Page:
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Adventure program provides fun opportunities for multiple sclerosis patients

The Swedish MS Center’s Adventure Program offers outdoor adaptive adventure activities for patients with MS. Sponsored by Providence Swedish.

SEATTLE — The Pacific Northwest is believed to have one of the highest rates of multiple sclerosis (MS) in the world. That was the driving force behind Swedish’s MS Center, which provides MS patients with world-class care and leads innovative research.

MS is an autoimmune disease that affects the central nervous system. Because symptoms vary from patient to patient, it can be difficult to treat.

“Essentially when somebody has MS attacks, it can slow or even halt the transmission of information between the brain and the body,” said Simon Gale, occupational therapist and leader of Swedish’s MS Adventure program.

With some patients, you might never know they have MS and others need to regularly use a wheelchair or other assistive device.

Swedish’s MS Center offers a variety of services for patients, including traditional neurology care with MS specialty physicians. The center also offers rehabilitation medicine, neuro-ophthalmology, vocational counseling, neuropsychology, rehabilitation psychology, physical therapy and occupational therapy.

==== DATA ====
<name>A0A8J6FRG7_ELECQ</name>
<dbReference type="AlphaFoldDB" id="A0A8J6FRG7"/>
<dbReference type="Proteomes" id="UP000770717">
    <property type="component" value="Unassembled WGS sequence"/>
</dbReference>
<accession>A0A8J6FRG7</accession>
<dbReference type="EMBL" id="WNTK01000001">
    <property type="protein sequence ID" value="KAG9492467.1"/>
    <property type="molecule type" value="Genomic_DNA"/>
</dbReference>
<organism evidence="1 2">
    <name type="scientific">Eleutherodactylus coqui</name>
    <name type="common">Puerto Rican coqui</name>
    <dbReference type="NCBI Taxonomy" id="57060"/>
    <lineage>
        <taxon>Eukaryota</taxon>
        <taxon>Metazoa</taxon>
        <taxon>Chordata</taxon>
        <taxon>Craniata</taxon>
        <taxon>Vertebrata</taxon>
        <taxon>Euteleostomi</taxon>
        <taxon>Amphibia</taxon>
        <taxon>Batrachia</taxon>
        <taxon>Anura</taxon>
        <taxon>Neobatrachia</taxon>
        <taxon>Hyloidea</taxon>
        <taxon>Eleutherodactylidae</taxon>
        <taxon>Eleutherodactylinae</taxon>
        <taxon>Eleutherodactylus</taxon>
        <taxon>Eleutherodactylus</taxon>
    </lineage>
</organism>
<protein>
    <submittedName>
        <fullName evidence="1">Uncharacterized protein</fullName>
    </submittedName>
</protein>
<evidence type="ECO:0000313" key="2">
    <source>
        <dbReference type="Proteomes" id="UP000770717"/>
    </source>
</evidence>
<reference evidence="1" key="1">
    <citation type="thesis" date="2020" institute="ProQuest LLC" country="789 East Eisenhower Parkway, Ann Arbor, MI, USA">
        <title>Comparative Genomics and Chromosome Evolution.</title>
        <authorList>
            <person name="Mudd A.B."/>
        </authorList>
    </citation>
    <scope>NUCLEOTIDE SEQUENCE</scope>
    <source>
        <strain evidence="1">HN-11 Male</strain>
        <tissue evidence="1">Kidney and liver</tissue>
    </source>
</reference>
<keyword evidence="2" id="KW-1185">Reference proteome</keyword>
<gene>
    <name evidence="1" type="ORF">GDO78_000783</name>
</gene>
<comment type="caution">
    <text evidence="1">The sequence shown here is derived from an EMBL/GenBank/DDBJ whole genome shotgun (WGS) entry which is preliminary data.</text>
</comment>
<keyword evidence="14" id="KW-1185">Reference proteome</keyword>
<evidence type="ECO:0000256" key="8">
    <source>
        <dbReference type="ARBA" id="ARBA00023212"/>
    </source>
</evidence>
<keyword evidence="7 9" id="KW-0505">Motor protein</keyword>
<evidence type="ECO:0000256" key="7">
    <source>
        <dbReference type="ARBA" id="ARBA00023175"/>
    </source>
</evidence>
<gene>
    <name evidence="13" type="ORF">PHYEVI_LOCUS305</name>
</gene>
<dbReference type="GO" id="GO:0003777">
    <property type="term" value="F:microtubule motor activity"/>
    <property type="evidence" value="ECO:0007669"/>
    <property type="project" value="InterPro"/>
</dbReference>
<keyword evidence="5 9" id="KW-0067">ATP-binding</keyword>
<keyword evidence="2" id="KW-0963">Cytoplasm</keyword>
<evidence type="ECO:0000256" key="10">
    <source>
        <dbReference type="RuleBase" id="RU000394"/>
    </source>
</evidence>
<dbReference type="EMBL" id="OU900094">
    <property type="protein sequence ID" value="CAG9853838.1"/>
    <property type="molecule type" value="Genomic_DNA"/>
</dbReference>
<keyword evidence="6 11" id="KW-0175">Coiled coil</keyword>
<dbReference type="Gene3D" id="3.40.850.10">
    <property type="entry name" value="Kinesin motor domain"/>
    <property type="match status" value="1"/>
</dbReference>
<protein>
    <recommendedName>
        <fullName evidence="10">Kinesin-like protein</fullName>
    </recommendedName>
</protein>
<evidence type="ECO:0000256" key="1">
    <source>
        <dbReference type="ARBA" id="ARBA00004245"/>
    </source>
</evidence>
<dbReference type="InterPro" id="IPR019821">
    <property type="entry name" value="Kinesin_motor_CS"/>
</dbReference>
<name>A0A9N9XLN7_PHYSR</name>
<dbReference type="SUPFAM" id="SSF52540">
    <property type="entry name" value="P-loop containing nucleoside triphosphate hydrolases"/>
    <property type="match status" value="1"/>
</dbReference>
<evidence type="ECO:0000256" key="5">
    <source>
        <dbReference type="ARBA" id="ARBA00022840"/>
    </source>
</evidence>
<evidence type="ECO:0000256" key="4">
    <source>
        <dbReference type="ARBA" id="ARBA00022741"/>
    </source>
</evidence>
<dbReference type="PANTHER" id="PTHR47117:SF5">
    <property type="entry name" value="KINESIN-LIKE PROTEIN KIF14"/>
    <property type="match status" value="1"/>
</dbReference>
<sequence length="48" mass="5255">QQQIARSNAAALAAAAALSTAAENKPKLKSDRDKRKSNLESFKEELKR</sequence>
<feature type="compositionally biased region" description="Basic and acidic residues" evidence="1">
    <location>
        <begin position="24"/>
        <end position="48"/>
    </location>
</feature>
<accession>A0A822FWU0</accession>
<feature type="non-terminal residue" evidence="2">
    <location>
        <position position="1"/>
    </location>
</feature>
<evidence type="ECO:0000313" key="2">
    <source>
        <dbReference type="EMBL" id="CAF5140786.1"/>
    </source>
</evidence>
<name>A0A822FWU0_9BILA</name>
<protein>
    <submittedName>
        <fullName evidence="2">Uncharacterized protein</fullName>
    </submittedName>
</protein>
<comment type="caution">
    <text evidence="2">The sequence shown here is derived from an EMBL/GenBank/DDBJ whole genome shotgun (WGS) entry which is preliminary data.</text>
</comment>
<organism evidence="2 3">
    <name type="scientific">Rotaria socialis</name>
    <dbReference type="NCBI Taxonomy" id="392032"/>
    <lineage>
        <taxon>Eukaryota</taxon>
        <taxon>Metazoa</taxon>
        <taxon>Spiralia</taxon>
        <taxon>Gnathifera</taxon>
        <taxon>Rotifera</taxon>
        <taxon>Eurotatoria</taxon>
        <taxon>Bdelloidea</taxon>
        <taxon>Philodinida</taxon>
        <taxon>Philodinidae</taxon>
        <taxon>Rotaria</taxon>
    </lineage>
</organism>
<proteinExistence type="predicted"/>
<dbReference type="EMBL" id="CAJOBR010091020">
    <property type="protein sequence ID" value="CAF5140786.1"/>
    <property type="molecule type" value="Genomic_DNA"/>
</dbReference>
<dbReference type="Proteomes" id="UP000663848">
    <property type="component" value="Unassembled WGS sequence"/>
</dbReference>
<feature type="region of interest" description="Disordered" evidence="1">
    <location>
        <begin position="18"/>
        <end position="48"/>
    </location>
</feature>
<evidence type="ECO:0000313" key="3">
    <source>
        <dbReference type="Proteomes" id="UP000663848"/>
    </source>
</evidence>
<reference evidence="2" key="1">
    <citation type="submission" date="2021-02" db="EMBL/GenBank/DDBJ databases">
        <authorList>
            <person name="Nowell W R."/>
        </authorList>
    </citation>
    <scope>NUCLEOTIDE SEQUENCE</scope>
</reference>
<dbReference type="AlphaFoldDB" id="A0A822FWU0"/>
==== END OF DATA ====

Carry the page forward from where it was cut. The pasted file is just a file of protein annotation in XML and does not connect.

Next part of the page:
“We really pride ourselves on having a broad scope of services at the MS Center,” Gale said. “We offer almost everything that somebody would want in healthcare delivery at our MS Center.”

The center’s Adventure Program provides an opportunity for patients to have fun. That’s something that’s important to the center’s founder Dr. James Bowen and central to the mission. Patients can go on adventures like skydiving, rock climbing and paddle boarding or take classes like jewelry-making and art.

“At a minimum, if people have fun, I think that’s a success unto itself.” Gale said.

MS Center patient John got to go on a skydiving adventure and was able to experience a sense of weightlessness in the air.

“I have to stand there with a telephoto lens trying to catch that split second when they first land where fear has transitioned to being thrilled,” Gale said.

Many of the MS Center’s programs are available for free because of generous donors through the Swedish Foundation. To learn more, visit the Swedish website.

Sponsored by Providence Swedish.

Segment Producer Suzie Wiley. Watch New Day Northwest at 11 a.m. weekdays on KING 5 and streaming live on KING5.com. Contact New Day. 

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